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Resistivity in archaeology

  1. Apr 13, 2013 #1
    Hi all, I am writing an assignment at the moment, asking me to report on the use of resistivity in identifying objects under the ground.
    I've gotten confused as to whether resistivity is used at all - surely resistance is all that is needed? For example, in any multi probe resistive survey, the resistance is measured between points to give a map of resistances and then show areas of abnormality. Where does resistivity come into it?

    Thanks very much
     
  2. jcsd
  3. Apr 13, 2013 #2

    tiny-tim

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    Welcome to PF!

    Hi Johntoby! Welcome to PF! :smile:
    Different materials have different resistivity … can you write something about that? :wink:
     
  4. Apr 13, 2013 #3
    Resistivity is a local property: specifically it is the magnitude of electric field required to produce 1 amp per unit cross section of current in the material. It doesn't depend on the length or thickness of the material, so it is a good measure of the intrinsic resistance of a certain material to electric current.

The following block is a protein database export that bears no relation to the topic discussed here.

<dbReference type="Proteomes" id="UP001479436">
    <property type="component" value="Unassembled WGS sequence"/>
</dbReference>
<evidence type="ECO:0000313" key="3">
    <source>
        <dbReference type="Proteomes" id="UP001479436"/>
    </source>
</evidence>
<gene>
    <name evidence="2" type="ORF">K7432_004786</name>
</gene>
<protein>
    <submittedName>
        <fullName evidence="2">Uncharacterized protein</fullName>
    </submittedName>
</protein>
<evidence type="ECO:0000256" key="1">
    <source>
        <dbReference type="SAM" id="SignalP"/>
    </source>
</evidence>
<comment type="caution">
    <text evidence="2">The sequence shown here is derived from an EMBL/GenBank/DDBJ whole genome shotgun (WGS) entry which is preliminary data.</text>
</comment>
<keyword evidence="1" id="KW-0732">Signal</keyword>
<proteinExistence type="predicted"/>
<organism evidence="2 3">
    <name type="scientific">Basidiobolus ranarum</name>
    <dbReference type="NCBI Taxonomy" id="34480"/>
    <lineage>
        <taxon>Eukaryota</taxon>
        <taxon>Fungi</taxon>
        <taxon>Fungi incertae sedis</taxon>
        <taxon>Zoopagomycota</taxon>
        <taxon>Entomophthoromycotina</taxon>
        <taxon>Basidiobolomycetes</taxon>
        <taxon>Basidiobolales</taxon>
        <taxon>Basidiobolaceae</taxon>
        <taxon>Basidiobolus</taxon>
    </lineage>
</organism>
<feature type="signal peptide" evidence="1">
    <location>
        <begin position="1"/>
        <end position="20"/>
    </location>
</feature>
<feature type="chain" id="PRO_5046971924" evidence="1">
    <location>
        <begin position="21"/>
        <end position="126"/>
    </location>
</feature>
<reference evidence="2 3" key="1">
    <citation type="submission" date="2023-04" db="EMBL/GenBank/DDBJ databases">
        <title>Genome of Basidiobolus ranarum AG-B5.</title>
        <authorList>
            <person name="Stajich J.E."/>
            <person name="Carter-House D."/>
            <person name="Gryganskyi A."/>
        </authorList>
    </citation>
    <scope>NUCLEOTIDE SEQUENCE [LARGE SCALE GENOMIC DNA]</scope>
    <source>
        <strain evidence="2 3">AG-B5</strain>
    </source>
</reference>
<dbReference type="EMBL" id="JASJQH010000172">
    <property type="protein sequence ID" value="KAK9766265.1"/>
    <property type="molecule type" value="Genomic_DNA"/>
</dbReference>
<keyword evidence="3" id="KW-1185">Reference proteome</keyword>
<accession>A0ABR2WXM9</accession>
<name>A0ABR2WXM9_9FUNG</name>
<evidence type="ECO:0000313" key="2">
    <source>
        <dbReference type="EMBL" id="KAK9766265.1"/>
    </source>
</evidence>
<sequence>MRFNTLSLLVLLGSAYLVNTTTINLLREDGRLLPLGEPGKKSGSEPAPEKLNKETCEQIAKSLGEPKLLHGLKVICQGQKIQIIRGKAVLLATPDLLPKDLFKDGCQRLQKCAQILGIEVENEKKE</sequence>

Resistance is a global property: it's the voltage needed to make 1 amp of current to flow between two pre-defined points. Clearly, this depends on where the points are, how thick the conductor is, how long it is, etc. It's typically what you measure.

    Why is this useful ? Resistivity gives you clues about what is underground. If you know the resistivity is low in certain areas, then it's likely you might find some metal in there because metal has a lower resistivity. So if you put two probes either side of this metal, you'll measure a lower resistance than if you put two probes between a lump of coal!
     
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